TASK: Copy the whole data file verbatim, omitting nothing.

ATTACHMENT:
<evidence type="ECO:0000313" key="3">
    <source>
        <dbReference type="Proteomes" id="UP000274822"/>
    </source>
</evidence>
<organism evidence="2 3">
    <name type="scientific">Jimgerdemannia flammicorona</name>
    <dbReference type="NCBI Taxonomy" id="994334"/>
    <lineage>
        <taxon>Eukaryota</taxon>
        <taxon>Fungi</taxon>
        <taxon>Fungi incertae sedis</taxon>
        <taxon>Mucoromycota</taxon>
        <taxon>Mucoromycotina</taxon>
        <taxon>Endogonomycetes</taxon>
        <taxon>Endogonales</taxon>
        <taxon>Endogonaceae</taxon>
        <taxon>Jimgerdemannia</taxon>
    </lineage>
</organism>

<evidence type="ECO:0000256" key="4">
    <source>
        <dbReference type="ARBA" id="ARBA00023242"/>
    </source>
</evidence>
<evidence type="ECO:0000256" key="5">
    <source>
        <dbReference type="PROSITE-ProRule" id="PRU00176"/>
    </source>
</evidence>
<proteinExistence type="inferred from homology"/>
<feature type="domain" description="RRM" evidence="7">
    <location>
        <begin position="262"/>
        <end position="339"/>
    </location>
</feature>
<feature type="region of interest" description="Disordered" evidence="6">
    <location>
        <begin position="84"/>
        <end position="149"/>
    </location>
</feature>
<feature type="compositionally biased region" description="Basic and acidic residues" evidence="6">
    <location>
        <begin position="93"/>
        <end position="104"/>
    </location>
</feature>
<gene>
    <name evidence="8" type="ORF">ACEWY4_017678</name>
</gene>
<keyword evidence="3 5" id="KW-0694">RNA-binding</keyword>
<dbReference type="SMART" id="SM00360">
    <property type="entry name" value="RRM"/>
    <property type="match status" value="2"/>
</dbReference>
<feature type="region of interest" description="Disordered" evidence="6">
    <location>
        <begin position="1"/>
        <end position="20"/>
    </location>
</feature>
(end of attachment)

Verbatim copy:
<evidence type="ECO:0000313" key="3">
    <source>
        <dbReference type="Proteomes" id="UP000274822"/>
    </source>
</evidence>
<organism evidence="2 3">
    <name type="scientific">Jimgerdemannia flammicorona</name>
    <dbReference type="NCBI Taxonomy" id="994334"/>
    <lineage>
        <taxon>Eukaryota</taxon>
        <taxon>Fungi</taxon>
        <taxon>Fungi incertae sedis</taxon>
        <taxon>Mucoromycota</taxon>
        <taxon>Mucoromycotina</taxon>
        <taxon>Endogonomycetes</taxon>
        <taxon>Endogonales</taxon>
        <taxon>Endogonaceae</taxon>
        <taxon>Jimgerdemannia</taxon>
    </lineage>
</organism>

<evidence type="ECO:0000256" key="4">
    <source>
        <dbReference type="ARBA" id="ARBA00023242"/>
    </source>
</evidence>
<evidence type="ECO:0000256" key="5">
    <source>
        <dbReference type="PROSITE-ProRule" id="PRU00176"/>
    </source>
</evidence>
<proteinExistence type="inferred from homology"/>
<feature type="domain" description="RRM" evidence="7">
    <location>
        <begin position="262"/>
        <end position="339"/>
    </location>
</feature>
<feature type="region of interest" description="Disordered" evidence="6">
    <location>
        <begin position="84"/>
        <end position="149"/>
    </location>
</feature>
<feature type="compositionally biased region" description="Basic and acidic residues" evidence="6">
    <location>
        <begin position="93"/>
        <end position="104"/>
    </location>
</feature>
<gene>
    <name evidence="8" type="ORF">ACEWY4_017678</name>
</gene>
<keyword evidence="3 5" id="KW-0694">RNA-binding</keyword>
<dbReference type="SMART" id="SM00360">
    <property type="entry name" value="RRM"/>
    <property type="match status" value="2"/>
</dbReference>
<feature type="region of interest" description="Disordered" evidence="6">
    <location>
        <begin position="1"/>
        <end position="20"/>
    </location>
</feature>